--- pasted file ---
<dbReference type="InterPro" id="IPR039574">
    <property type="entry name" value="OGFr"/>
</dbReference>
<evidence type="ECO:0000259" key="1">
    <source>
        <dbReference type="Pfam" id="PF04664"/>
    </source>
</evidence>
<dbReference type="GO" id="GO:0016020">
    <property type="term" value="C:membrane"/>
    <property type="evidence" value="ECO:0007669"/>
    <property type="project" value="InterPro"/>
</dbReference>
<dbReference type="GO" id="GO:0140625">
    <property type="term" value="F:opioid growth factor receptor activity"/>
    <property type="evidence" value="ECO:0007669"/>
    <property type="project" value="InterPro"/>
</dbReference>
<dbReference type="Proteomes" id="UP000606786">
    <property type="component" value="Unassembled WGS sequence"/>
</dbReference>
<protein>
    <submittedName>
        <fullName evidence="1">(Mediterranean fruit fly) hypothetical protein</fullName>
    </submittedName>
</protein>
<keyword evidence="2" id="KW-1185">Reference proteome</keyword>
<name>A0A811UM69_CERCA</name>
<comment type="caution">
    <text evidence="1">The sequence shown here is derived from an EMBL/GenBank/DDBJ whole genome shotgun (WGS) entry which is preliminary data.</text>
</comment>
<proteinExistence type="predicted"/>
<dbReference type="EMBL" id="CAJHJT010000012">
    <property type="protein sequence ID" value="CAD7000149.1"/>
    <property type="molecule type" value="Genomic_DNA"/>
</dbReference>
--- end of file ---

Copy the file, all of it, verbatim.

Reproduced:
<dbReference type="InterPro" id="IPR039574">
    <property type="entry name" value="OGFr"/>
</dbReference>
<evidence type="ECO:0000259" key="1">
    <source>
        <dbReference type="Pfam" id="PF04664"/>
    </source>
</evidence>
<dbReference type="GO" id="GO:0016020">
    <property type="term" value="C:membrane"/>
    <property type="evidence" value="ECO:0007669"/>
    <property type="project" value="InterPro"/>
</dbReference>
<dbReference type="GO" id="GO:0140625">
    <property type="term" value="F:opioid growth factor receptor activity"/>
    <property type="evidence" value="ECO:0007669"/>
    <property type="project" value="InterPro"/>
</dbReference>
<dbReference type="Proteomes" id="UP000606786">
    <property type="component" value="Unassembled WGS sequence"/>
</dbReference>
<protein>
    <submittedName>
        <fullName evidence="1">(Mediterranean fruit fly) hypothetical protein</fullName>
    </submittedName>
</protein>
<keyword evidence="2" id="KW-1185">Reference proteome</keyword>
<name>A0A811UM69_CERCA</name>
<comment type="caution">
    <text evidence="1">The sequence shown here is derived from an EMBL/GenBank/DDBJ whole genome shotgun (WGS) entry which is preliminary data.</text>
</comment>
<proteinExistence type="predicted"/>
<dbReference type="EMBL" id="CAJHJT010000012">
    <property type="protein sequence ID" value="CAD7000149.1"/>
    <property type="molecule type" value="Genomic_DNA"/>
</dbReference>